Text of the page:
Our African hero for today is Mozambique’s Samora Machel
Samora Machel was an anti-colonial freedom fighter who served as the first President of Mozambique from the country’s independence in 1975. He led in the fight for Mozambique’s independence against Portugal.
Born on 29 September in 1933, Machel ventured into political activism when he was practising as a nurse at the Miguel Bombarda hospital in Lourenço Marques. When he discovered that black nurses earned less than white nurses, he protested. After ten years, he quit working at the hospital after he was told that the Portuguese political police were watching him.
He then slipped away from Mozambique and joined the Mozambique Liberation Front (Frelimo) in Dar es Salaam. He had to travel through Swaziland, South Africa and Botswana, where he got on a plane carrying South Africa’s African National Congress recruits.
He rapidly rose the ranks of Frelimo’s military faction in Dar to become the leader after the death of Filipe Samuel Magaia, in October 1966. Four years later, he was voted as the leader of Frelimo, and became the lead negotiator of independence between Mozambique and Portugal.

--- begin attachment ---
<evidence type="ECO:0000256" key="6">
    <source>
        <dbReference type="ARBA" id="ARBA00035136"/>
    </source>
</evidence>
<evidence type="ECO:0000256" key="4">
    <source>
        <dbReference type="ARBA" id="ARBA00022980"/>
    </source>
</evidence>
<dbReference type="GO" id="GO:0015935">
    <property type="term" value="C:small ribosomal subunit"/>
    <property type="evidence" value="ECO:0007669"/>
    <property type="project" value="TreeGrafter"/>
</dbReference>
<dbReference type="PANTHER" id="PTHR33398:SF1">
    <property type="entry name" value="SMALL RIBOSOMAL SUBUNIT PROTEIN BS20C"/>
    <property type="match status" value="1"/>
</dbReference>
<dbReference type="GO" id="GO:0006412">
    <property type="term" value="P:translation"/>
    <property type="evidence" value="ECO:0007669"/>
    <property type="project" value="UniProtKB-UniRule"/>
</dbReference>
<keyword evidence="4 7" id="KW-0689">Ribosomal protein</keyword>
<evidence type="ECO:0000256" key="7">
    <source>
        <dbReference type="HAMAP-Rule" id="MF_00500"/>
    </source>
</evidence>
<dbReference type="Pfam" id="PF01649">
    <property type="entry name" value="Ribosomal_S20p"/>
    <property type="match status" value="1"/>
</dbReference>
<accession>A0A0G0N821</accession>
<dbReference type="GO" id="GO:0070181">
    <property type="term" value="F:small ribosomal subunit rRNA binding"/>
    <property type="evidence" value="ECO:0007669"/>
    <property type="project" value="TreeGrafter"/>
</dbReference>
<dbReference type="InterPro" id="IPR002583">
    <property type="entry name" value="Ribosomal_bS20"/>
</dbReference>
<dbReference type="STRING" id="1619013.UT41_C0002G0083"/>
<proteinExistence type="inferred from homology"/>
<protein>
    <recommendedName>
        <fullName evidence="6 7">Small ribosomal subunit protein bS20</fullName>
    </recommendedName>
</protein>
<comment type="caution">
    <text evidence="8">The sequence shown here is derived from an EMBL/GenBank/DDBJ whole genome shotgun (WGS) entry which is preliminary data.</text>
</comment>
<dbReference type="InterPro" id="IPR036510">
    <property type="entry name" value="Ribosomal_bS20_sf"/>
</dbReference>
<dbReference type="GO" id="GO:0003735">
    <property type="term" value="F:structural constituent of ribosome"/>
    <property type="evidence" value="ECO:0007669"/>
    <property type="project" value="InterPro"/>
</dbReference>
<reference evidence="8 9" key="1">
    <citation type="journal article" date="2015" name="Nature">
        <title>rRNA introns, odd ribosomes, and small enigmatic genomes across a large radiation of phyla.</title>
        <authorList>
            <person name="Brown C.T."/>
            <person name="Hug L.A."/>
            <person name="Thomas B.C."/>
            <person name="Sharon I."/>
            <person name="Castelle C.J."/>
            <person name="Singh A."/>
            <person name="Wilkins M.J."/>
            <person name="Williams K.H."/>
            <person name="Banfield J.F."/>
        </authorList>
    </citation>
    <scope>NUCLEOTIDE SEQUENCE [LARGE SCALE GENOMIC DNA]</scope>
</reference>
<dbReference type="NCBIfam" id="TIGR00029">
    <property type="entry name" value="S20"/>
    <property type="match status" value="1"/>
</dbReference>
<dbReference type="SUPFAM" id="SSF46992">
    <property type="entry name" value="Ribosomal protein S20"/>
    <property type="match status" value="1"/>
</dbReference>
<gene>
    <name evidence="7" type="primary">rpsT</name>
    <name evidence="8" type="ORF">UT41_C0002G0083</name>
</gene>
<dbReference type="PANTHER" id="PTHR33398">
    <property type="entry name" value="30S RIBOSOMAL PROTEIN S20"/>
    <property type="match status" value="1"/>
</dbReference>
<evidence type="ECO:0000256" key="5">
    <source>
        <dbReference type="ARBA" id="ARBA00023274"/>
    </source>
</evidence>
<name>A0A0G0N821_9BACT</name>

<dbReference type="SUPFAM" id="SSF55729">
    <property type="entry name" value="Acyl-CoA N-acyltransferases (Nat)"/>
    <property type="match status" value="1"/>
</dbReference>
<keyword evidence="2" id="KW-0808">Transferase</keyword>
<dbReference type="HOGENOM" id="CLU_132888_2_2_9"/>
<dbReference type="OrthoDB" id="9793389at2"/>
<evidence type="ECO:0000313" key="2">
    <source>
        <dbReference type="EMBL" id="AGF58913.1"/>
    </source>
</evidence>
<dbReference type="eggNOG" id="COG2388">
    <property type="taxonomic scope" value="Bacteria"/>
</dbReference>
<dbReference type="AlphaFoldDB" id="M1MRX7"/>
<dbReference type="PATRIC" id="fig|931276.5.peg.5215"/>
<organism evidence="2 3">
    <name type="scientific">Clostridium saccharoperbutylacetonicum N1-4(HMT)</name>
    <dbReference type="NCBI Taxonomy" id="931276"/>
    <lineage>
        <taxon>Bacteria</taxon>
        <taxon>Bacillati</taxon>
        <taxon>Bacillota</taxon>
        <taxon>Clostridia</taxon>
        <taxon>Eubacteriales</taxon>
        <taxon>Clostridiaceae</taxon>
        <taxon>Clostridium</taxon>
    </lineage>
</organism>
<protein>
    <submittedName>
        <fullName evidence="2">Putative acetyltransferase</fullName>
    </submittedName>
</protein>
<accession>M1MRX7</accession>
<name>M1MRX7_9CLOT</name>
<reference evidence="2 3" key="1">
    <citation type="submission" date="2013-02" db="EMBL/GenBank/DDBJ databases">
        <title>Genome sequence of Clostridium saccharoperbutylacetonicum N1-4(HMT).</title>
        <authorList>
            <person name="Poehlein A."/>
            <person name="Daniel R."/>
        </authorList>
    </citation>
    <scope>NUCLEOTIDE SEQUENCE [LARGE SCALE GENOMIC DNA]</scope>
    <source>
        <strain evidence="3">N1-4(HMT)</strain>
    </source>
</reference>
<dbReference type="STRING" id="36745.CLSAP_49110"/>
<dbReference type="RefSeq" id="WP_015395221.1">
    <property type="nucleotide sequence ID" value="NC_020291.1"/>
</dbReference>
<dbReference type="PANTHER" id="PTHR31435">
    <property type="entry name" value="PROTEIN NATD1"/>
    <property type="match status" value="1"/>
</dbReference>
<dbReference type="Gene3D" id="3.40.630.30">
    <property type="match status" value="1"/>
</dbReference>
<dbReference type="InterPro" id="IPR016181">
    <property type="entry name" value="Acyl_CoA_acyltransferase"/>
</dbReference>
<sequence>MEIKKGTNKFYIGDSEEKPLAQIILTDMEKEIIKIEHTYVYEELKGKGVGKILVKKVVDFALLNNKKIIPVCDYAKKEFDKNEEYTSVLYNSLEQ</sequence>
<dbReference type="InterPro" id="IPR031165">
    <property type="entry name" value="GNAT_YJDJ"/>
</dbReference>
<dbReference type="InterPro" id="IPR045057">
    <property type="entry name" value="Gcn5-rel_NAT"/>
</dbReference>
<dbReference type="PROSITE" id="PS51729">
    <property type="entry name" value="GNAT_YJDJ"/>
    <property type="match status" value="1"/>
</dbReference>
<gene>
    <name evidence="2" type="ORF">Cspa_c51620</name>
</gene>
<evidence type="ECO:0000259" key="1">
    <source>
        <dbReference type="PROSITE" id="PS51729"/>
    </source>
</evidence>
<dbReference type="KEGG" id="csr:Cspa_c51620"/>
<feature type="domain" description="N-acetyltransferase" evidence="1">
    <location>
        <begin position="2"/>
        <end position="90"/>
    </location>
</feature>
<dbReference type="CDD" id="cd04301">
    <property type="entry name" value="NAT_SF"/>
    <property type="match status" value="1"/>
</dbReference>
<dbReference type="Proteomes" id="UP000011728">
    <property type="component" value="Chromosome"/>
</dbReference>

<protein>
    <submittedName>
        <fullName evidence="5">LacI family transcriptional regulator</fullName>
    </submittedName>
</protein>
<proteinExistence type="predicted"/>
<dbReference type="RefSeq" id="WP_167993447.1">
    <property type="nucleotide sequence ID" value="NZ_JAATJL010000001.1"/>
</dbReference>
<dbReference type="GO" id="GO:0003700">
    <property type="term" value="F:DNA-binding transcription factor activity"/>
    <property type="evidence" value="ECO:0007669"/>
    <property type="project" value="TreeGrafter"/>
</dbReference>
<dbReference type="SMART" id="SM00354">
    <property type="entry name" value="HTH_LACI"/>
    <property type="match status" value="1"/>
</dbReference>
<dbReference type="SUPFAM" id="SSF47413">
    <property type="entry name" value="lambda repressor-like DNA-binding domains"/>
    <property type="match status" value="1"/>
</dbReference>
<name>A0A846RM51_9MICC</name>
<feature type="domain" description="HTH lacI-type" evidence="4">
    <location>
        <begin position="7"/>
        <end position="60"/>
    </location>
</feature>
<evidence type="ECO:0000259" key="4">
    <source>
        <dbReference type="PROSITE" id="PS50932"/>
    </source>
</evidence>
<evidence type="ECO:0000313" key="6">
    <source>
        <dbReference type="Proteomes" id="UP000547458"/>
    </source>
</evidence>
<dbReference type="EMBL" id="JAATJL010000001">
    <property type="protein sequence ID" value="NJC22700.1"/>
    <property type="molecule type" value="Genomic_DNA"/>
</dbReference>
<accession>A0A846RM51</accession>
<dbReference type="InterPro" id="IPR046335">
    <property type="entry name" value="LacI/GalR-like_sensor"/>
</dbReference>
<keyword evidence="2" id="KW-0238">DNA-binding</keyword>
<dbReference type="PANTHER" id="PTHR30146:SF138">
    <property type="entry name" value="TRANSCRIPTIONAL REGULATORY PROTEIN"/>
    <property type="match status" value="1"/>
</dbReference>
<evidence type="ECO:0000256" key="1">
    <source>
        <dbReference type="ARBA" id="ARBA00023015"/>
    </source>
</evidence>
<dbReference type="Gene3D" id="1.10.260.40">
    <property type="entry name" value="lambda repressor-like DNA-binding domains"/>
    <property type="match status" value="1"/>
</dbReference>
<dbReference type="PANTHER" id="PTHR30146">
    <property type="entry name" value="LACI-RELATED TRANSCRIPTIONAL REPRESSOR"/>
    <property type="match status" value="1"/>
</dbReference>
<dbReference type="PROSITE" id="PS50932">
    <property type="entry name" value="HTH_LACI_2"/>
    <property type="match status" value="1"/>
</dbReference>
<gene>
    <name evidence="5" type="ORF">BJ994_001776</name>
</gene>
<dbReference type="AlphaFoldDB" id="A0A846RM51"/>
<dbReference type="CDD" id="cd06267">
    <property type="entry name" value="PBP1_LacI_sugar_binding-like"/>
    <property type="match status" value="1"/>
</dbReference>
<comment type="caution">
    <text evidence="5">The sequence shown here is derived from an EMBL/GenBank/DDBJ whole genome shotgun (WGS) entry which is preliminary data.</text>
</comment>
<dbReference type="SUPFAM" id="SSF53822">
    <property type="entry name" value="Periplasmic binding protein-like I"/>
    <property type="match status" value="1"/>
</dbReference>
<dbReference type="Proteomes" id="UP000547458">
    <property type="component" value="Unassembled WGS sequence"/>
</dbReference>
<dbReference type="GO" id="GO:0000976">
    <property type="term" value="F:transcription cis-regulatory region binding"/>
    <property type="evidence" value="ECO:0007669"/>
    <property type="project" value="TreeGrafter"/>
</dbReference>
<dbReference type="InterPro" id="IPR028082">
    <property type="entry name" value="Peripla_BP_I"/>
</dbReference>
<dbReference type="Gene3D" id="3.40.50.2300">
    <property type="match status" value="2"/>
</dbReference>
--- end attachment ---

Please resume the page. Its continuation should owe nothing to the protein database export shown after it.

Once independence was scheduled for June 25, 1975, Machel was able to return home to Maputo, where he received a hero’s welcome. He became Mozambique’s first president and declared that the country will be “a state of People’s Democracy, in which, under the leadership of the worker-peasant alliance, all patriotic strata commit themselves to the destruction of the sequels of colonialism, and to annihilate the system of exploitation of man by man”
Samora provided key support for the freedom fighters of Zimbabwe in their fight for independence.
His presidency would, however, be cut short when he was killed in a plane crash on this day in 1986 on his way to Maputo from a summit in Zambia.
Legendary South African singer, Miriam Makeba dedicated dedicated her ‘Aluta Continua’ song to Samora Machel and the FRELIMO.
In ending, here’s a quote by President Machel on the need for solidarity and unity:
“International solidarity is not an act of charity: It is an act of unity between allies fighting on different terrains toward the same objective. The foremost of these objectives is to aid the development of humanity to the highest level possible.”